Sponsored by Steam Whistle Brewery

Written by Grace Yoon


Hello all artists, art lovers and friends!

Welcome to our first interview of 2015 with artist and designer Tyler Higgs, made possible by Vancouver's very own Steam Whistle Brewery.

Tyler’s inspiration comes from everything around him - the sights, sounds, smells from all aspects of life and the emotional roller-coaster it can brings. He likes to illustrate and convey these experiences, as abstract as many of them are, which makes the artwork challenging but also makes the art that much more enjoyable when it comes out just right. He is often off living through his imagination as he goes about his day-to-day life which is where some of his more fantastical and imaginary pieces come from, but it is the human experience pieces that he finds the most satisfying.

Lab Art Show: Before we start asking you questions about your work as an artist, we’d like to get a bird’s eye view of how you see the art community evolving and impacting the city of Vancouver? Internationally?

With such a small art community in Vancouver, it is important for it to reach further and get a larger following and strengthen both it and the artists within it. With shows like the Lab Art Show where use of social media, print media and more are used, I think we are slowly evolving into a more established community. It has a long way to go I would say compared to other big cities, but with the more open spread socially and reaching out to larger demographics, incorporating more than just visual art, but music, performance, live art, and social networking I see the art scene locally growing to find it's Vancouver Art voice. Internationally I feel we are still growing and discovering what the Vancouver art scene will be viewed at, but more events spreading and promoting more local art will help us find that international recognition over time.

Lab Art Show: How do you see this impacting your goals as an artist?

As an artist who works a non-artist job outside of their artwork, my goal professionally would be able to do more creative artwork for a living. I have the most fun creating my artwork with no restriction, theme, rules or brands to work within, so being free to create artwork professionally without restriction or on projects with a lot of creative freedom is something I would like to do more of. Working with more creative people on creative projects and mediums locally and abroad is a goal I am working toward. For now, being able to freelance and make commission pieces for fans of my work for now has already been a honor and brings a lot of enjoyment to my work.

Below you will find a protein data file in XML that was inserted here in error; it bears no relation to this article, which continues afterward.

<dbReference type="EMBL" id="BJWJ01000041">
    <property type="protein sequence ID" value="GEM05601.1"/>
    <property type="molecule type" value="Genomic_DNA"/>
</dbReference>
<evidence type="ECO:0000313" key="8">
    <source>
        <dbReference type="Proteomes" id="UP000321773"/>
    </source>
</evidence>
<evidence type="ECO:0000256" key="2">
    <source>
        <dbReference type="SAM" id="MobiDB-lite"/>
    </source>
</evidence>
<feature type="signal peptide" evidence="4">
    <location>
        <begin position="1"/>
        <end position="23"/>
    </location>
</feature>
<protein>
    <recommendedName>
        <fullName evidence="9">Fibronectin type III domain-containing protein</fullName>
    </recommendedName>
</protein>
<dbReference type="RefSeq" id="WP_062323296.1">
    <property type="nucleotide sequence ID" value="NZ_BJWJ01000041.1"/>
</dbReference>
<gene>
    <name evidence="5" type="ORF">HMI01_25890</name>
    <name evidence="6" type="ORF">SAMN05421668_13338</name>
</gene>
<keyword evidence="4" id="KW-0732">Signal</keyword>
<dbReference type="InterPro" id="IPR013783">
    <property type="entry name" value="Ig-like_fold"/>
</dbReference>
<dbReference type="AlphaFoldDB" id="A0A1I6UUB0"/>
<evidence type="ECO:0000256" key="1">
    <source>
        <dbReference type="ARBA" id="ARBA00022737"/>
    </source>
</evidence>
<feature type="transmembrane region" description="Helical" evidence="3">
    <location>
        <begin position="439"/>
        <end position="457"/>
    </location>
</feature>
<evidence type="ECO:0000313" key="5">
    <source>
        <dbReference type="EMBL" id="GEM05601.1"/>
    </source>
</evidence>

Lab Art Show: Alright Tyler, we know you have a career aside from your role as an artist so how do you manage to find time and inspiration to create your pieces? We want to know what your biggest challenge is as a multifaceted artist, such as yourself.

As an artist who does most of their work outside their everyday workplace, time is always my biggest challenge. I would love to spend days or weeks on large scale ink works, paintings, and more, but with limited time I challenge myself to put together as complete of a piece of artwork I can each day with what limited time I have to do it. While an hour or so per daily work is not long, it has challenged me to always have my mind working subconsciously on new subjects to try that day or the next, and how to execute the core values in that idea that I want to express in the time constraint I put on myself.

Lab Art Show: Speaking of challenges, how do you overcome them and what do you hope to accomplish when creating your works?

Initially my goal this year was to push myself each day with a new piece of artwork, to better refine my skills and convey fun ideas and subjects in my head that I want to draw, ink or paint. As the artwork transitioned to more expressive, and abstract creative work, I found it a fast and expressive outlet to create work that can more convey how I see, feel, think, and take in my surroundings due to the diversity and number of works over the year. This is something that I hope to speak to my audience with as a lot of the pieces often have deeper meanings, symbolism, mental health, and emotional expression in them. I ultimately hope my work speaks to and inspires others to keep pushing themselves further in whatever they strive for creatively or otherwise.

Lab Art Show: That's great, we love thinking outside of the box! It’s fascinating that you have trained your mind to create subconsciously. Your work ethic is admirable. Tyler, you describe such dedication, commitment and persistence as an artist! What is some advice you would give to a fellow/new artist and why?

Practice everyday, and then practice some more. Your mind is your greatest asset beyond any medium you will come across, push it, your skills, and don't give up. I was fortunate to have a father who is artistic and taught me as much as he could as I was growing up and gave me many creative outlets to try and push my skills. If you have the opportunity to work with and learn from an artist around you, embrace that opportunity, as I look back and can see how the development of my artwork and style could have been furthered, even if I had tried to learn more from him and other artists around me.

Lab Art Show: Beautiful. As you know, we believe in creating an inspirational atmosphere with our shows for artists and art lovers alike, as well. What has been the best part of being an artist so far?

When I started my daily pieces this year, I had a very small following of friends and family mostly; what has been the best part over the year has been the support of the social art community around the globe. When I see that my art work, the refinement of my skills, subject matter and range of work has inspired other artists and non-artists to then push themselves, that to me is one of the greatest rewards of my work. To be inspired by artists I follow, and now to inspire those following me has been one of the best parts. The incredibly fast growth of global following and support for my work each day has kept me motivated to keep pushing myself when motivation and the creative flow can so easily slow down.